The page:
The interpretation of the contract must be done in such a way that we are bound by equity to ignore a literal interpretation of the name of the Respondent without the phrase “Management Board” and to assume that Teaching Hospital an aphorism of saying Teaching Hospital Management Board which had mobilised the Appellant to commence consultancy services, part paid contract sums and submitted itself to arbitration and even paid arbitration fees, cannot turn around to resile from the contract agreement and the arbitral proceedings it had submitted to and participated in.”Per OGUNWUMIJU, J.C.A. (Pp. 18-22, Paras. D-F).

“In this case, there is no doubt that the wrong description of the Respondent has not misled the Respondent. Also, hearing and determining the case with the name of the Teaching Hospital used in entering the contract between the parties instead of the Teaching Hospital Management Board would not have caused miscarriage of justice in the circumstances of this case. See Ajadi v. Ajibola (2004) 16 NWLR Pt. 898 Pg. 91; Bajoda v. Government of Nigeria (2007) All FWLR Pt. 394 Pg. 273.”Per OGUNWUMIJU, J.C.A. (Pp. 11-16, Paras. A-E)”

I hope this case gets the Supreme Court and that the Supreme Court will affirm this more liberal and less technical approach. Some of our judgments in the past have been based more on technicalities than justice. I have recently written on some decisions in matrimonial causes where a Petition for Divorce is dismissed because the verifying affidavit was made on a separate page instead of same being made “on the body of the petition”.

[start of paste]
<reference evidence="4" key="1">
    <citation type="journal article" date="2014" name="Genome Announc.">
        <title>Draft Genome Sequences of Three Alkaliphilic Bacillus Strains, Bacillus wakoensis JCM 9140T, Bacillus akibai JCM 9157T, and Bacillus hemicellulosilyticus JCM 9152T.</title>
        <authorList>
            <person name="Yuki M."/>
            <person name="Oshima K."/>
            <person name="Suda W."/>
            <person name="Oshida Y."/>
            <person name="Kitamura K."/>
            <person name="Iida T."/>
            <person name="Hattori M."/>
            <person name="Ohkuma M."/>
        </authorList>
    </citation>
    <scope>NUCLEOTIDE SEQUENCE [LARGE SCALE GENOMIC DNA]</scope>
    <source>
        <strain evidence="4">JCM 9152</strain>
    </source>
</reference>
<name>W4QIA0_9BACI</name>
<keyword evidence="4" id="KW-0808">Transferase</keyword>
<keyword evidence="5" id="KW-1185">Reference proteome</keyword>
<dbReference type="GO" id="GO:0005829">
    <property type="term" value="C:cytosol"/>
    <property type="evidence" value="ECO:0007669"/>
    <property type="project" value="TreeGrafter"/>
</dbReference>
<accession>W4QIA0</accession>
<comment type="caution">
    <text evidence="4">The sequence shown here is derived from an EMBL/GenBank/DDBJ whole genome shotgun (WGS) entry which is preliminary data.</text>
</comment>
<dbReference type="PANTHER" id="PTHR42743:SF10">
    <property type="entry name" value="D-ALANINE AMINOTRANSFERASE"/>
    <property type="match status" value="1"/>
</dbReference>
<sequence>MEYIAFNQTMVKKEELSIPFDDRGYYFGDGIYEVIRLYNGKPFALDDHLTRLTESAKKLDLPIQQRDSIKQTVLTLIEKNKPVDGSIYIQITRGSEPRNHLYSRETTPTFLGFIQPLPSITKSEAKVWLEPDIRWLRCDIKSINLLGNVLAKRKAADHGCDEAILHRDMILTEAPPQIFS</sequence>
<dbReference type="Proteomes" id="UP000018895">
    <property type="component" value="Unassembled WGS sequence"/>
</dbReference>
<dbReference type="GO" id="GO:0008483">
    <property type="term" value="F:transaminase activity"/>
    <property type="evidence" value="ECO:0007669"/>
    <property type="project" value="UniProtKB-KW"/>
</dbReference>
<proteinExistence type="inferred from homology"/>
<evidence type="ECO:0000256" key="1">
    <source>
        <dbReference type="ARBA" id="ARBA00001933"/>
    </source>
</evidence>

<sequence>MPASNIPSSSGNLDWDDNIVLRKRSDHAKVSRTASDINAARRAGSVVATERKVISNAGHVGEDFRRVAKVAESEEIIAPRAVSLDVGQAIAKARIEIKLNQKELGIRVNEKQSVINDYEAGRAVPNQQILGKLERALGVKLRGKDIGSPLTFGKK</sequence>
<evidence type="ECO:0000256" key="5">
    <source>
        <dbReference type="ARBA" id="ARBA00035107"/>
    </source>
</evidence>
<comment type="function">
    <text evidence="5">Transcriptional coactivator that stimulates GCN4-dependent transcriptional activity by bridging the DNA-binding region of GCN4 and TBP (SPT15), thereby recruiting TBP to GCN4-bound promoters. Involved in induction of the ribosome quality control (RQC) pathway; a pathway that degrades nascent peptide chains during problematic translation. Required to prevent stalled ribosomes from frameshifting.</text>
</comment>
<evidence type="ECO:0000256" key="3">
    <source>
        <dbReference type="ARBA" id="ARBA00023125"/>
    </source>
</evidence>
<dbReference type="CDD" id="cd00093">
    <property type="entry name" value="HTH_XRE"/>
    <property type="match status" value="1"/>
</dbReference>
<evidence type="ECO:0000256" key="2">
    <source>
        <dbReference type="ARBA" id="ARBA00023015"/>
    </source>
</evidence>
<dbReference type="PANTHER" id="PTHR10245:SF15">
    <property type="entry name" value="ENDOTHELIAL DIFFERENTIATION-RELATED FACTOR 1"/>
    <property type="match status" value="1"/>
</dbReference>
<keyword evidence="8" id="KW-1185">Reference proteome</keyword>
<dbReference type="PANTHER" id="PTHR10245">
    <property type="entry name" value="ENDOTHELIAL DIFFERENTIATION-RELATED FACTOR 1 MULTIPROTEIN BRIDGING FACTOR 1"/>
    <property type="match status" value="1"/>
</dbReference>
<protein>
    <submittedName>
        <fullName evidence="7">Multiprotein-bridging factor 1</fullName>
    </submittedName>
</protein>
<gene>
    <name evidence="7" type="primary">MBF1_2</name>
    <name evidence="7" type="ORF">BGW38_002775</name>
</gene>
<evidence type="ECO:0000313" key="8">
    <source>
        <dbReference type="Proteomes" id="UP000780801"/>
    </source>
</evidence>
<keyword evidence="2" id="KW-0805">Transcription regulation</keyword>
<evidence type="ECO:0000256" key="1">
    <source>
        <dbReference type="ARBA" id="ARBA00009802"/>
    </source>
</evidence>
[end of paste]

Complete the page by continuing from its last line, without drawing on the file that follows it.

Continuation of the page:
This case should represent the modern approach to litigation. Judges and Lawyers should put justice above any other consideration. We are all officers in the temple of justice and not in the temple of Technicality. Recently, a Counsel raised an objection to the service of a court process on the ground that DHL that made the service is not a juristic person capable of serving a process. This is despite the fact that in the same affidavit they admitted receiving the process and stating that the Managing Director of the company was out of town and could not brief the Lawyers, hence the delay in filing their response. So, here was a company that was served a process by substituted means pursuant to a valid court order, received same and briefed a lawyer and now the lawyer seeks to truncate the suit because DHL is not a juristic person.

We need a new approach to litigation that focuses more on justice than technicality.